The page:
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Old 08-14-2019, 10:01 AM   #51
Flyndaran
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Join Date: Oct 2004
Location: Forest Grove, Beaverton, Oregon
Default Re: A Question of Strength.

I think a big issue is that Lifting skill follows a linear path for something most of us probably agree comes with a serious case of diminishing returns.
Other skills can easily be adjusted with more or less penalties for use. Lifting is too simple for those methods.

3rd ed. had some things increase in cost geometrically. I fully understand and agree with why it was changed, but it ended up leading to this issue of requiring some way to institute maximum levels for those that care about limits not directly related to over all character point value.
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Old 08-14-2019, 10:03 AM   #52
Anthony
 
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Default Re: A Question of Strength.

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Originally Posted by David Johnston2 View Post
That assumes you have a set maximum lift that you can never exceed and will reliably achieve if only you are completely trained. This is not true. For one thing what you can actually lift is actually influenced by the amount of pain you can endure, and the amount of pain you can endure is influenced by how much adrenalin is in your system.
There's a limit to what you can lift without damage. There's also a higher limit if you're willing to endure damage. Adrenaline increases your willingness to take damage.
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Old 08-14-2019, 10:12 AM   #53
Fred Brackin
 
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Default Re: A Question of Strength.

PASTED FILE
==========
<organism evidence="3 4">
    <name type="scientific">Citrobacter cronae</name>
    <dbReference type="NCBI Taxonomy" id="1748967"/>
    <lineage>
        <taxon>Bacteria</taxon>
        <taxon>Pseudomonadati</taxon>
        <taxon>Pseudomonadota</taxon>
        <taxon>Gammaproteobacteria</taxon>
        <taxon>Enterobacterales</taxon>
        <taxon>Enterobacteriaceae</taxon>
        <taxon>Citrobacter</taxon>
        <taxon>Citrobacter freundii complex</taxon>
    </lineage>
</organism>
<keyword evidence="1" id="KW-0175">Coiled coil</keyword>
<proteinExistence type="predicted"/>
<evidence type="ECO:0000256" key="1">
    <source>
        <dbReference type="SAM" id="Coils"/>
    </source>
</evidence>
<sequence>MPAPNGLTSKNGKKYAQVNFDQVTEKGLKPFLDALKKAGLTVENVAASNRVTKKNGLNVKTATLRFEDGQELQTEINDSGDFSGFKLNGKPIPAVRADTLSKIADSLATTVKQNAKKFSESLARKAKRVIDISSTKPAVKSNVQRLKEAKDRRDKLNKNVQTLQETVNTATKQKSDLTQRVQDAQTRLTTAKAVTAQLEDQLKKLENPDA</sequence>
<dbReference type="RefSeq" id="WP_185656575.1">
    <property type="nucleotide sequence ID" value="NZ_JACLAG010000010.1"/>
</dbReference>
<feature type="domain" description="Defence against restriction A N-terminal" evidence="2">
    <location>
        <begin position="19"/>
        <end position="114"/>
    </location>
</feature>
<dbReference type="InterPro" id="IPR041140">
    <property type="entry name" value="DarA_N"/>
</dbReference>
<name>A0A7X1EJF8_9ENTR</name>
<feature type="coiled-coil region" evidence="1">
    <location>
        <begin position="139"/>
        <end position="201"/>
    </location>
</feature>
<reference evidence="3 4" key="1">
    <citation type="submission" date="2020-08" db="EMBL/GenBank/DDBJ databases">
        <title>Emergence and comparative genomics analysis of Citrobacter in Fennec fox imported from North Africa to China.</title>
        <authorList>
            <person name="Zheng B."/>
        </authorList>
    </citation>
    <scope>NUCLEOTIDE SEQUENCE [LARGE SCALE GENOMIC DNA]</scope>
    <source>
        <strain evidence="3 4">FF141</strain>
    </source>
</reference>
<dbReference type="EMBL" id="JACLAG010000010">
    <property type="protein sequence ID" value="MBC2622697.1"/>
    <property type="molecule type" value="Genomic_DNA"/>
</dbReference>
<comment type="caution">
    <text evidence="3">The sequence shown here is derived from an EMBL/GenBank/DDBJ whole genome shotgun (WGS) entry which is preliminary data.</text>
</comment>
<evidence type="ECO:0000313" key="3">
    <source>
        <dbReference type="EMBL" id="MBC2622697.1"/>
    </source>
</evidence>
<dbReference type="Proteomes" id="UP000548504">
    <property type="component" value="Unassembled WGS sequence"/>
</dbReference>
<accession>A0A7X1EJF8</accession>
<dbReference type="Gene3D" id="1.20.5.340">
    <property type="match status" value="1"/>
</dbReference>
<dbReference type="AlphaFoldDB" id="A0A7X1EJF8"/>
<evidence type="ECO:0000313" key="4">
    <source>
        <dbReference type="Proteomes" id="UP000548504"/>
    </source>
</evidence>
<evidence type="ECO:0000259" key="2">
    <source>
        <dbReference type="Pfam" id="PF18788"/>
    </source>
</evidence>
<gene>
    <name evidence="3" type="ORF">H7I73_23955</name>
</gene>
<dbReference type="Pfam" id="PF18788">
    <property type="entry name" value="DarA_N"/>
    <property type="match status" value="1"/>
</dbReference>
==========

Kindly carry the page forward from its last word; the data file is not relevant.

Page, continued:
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Originally Posted by Flyndaran View Post
I

3rd ed. had some things increase in cost geometrically. .
Actually, the late 3e Lifting Skill added 1/10 your Skill level to your ST for purposes of lifting only. That worked out to 10% at "normal" levels of Skill and 20% at extraordinary levels.

The 4e version of this would probably be a Perk. "+10% to the amount you can lift.".
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Old 08-14-2019, 10:14 AM   #54
Flyndaran
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Default Re: A Question of Strength.

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Originally Posted by David Johnston2 View Post
That assumes you have a set maximum lift that you can never exceed and will reliably achieve if only you are completely trained. This is not true. For one thing what you can actually lift is actually influenced by the amount of pain you can endure, and the amount of pain you can endure is influenced by how much adrenalin is in your system.
I would add that some days you're just tougher and/or stronger due to a near infinite number of variables outside of your control.
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Old 08-14-2019, 10:18 AM   #55
Flyndaran
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Default Re: A Question of Strength.

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Originally Posted by Fred Brackin View Post
Actually, the late 3e Lifting Skill added 1/10 your Skill level to your ST for purposes of lifting only. That worked out to 10% at "normal" levels of Skill and 20% at extraordinary levels.

The 4e version of this would probably be a Perk. "+10% to the amount you can lift.".
Ooh. My mistake. I guess I finally internalized 4th ed. It only took me how many years?